In short, Priest has the necessary ingredients to withstand some of the most ridiculous plays in the format. It is a class well equipped to either remove an overwhelming amount of stats, or steal it thanks to the power of Wave of Apathy/Cabal Acolyte, or prevent it from happening thanks to Illucia, or just prevent you from ever having fun in this game.
In short, Priest is in a great position to make everyone else miserable. The only question is, can we make Priest equally miserable in return?
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Special thanks to Leo G, Aaron B, Jed M, Drew M, Alan J, Zolstar, Sean H, Steve F, Andrew N, NObdy, Alonso P, James Y, Je-ho, Ziqiao Y, Stephen H, William H, Patrick L, 1RiceBowl1, Alex S, PeejTreon, Dunks406, Josh G, Sam, James C, Matthew H, Bruno B, and Amir for supporting us this month.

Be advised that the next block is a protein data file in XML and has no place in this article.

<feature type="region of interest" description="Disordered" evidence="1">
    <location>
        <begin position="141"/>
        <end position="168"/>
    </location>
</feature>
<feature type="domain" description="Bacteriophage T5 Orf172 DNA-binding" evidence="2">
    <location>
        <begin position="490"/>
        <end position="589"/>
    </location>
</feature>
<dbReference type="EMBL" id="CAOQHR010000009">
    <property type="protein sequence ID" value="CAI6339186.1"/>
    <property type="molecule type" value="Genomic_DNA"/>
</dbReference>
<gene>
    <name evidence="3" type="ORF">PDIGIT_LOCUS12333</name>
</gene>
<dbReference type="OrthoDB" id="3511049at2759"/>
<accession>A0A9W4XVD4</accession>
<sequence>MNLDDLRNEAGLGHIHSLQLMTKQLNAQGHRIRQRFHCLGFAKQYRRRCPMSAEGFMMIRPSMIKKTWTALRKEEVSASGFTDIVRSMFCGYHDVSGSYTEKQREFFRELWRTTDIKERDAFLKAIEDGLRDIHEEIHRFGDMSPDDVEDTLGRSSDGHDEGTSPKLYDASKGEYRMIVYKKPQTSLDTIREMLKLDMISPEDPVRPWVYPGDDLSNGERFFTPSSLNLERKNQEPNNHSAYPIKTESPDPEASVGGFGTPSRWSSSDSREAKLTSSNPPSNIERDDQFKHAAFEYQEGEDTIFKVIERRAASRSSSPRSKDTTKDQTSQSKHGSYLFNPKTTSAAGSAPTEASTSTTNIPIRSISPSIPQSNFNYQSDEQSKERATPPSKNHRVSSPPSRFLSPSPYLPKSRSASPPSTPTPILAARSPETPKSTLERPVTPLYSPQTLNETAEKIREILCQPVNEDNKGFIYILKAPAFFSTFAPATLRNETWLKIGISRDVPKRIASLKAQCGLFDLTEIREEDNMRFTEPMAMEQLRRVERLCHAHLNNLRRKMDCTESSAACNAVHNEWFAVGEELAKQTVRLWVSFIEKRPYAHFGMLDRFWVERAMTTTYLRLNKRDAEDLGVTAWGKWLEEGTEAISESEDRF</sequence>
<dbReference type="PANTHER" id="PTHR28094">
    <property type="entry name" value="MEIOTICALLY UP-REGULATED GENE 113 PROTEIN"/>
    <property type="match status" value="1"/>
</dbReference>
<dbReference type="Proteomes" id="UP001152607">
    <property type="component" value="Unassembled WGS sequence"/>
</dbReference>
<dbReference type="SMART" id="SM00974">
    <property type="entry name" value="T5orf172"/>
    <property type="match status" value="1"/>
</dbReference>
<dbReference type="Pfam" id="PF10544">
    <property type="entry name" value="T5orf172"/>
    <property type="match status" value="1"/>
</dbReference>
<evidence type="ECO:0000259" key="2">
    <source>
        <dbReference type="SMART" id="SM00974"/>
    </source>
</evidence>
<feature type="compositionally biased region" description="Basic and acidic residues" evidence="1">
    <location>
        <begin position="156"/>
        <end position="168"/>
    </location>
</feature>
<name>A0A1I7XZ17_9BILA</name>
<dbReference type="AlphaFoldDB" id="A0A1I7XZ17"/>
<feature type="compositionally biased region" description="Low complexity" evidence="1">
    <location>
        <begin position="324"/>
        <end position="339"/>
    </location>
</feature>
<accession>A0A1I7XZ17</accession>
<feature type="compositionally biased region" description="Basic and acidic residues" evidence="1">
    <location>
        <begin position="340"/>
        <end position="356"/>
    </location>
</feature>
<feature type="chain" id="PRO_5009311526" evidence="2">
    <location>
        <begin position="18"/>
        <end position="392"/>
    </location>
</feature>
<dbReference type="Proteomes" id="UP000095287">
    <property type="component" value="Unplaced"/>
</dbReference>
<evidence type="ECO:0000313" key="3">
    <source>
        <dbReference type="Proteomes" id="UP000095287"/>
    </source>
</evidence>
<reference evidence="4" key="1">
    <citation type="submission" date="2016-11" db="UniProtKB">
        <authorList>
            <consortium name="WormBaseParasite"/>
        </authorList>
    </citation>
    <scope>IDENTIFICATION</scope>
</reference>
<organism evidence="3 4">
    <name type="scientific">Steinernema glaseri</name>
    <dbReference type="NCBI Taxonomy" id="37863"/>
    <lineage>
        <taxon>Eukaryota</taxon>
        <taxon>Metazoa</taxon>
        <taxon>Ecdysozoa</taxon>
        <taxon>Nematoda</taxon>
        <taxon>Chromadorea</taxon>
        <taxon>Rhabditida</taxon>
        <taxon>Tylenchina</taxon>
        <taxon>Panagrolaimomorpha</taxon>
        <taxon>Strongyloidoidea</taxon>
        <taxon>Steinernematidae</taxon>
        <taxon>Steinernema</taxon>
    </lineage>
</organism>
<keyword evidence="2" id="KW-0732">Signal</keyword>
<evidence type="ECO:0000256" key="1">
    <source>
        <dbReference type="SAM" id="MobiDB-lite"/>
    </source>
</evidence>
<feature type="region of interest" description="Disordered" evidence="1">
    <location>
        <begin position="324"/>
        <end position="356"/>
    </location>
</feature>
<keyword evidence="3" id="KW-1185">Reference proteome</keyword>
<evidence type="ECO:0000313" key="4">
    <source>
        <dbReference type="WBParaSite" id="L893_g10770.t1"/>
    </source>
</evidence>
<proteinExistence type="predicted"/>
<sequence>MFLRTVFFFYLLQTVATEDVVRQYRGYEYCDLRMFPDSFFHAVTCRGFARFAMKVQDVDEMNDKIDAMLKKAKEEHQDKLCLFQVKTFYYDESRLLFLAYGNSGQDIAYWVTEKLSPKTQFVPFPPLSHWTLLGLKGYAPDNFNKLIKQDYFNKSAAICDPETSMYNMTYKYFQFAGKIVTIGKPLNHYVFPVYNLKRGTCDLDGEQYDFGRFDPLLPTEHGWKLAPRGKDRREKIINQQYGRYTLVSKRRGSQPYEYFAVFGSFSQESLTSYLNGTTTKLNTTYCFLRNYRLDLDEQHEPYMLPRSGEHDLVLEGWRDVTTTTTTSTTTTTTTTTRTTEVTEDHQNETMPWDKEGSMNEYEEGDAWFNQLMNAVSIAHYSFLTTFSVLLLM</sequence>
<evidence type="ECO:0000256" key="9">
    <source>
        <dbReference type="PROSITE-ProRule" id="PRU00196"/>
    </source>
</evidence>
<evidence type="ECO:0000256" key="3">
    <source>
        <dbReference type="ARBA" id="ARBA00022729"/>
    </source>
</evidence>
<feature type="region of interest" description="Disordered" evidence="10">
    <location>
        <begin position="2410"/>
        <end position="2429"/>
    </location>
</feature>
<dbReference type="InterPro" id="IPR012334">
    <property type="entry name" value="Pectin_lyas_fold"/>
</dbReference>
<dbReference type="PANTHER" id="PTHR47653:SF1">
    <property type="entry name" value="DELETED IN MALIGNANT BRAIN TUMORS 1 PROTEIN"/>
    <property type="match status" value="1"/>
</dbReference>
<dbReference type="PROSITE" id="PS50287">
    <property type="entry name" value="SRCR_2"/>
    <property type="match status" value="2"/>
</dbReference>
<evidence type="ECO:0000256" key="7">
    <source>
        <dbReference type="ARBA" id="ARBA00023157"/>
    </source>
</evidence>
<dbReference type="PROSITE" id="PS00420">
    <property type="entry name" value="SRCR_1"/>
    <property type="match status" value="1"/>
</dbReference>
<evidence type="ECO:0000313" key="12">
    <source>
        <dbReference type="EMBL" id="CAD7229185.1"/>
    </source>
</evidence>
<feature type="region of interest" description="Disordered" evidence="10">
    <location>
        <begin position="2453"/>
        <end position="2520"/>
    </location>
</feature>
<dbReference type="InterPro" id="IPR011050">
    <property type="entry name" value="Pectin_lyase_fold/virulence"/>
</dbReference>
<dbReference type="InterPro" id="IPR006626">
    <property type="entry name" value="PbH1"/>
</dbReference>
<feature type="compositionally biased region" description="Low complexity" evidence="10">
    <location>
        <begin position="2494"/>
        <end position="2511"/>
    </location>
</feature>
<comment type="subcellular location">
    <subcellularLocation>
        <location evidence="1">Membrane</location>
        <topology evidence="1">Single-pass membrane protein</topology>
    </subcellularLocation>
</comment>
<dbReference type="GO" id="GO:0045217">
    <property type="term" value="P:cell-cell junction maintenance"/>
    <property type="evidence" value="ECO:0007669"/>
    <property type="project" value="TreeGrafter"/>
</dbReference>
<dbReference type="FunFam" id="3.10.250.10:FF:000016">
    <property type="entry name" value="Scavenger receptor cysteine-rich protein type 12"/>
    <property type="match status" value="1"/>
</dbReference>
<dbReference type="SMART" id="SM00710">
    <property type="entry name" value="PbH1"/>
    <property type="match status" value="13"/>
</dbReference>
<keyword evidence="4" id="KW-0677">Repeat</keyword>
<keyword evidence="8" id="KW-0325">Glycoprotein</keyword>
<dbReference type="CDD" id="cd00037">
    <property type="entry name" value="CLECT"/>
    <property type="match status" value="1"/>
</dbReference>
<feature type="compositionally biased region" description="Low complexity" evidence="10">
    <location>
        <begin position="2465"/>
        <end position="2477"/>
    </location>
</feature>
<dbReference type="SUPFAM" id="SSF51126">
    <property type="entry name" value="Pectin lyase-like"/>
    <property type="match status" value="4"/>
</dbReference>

Here are all the people that participated in bringing you this edition of the vS Data Reaper Report: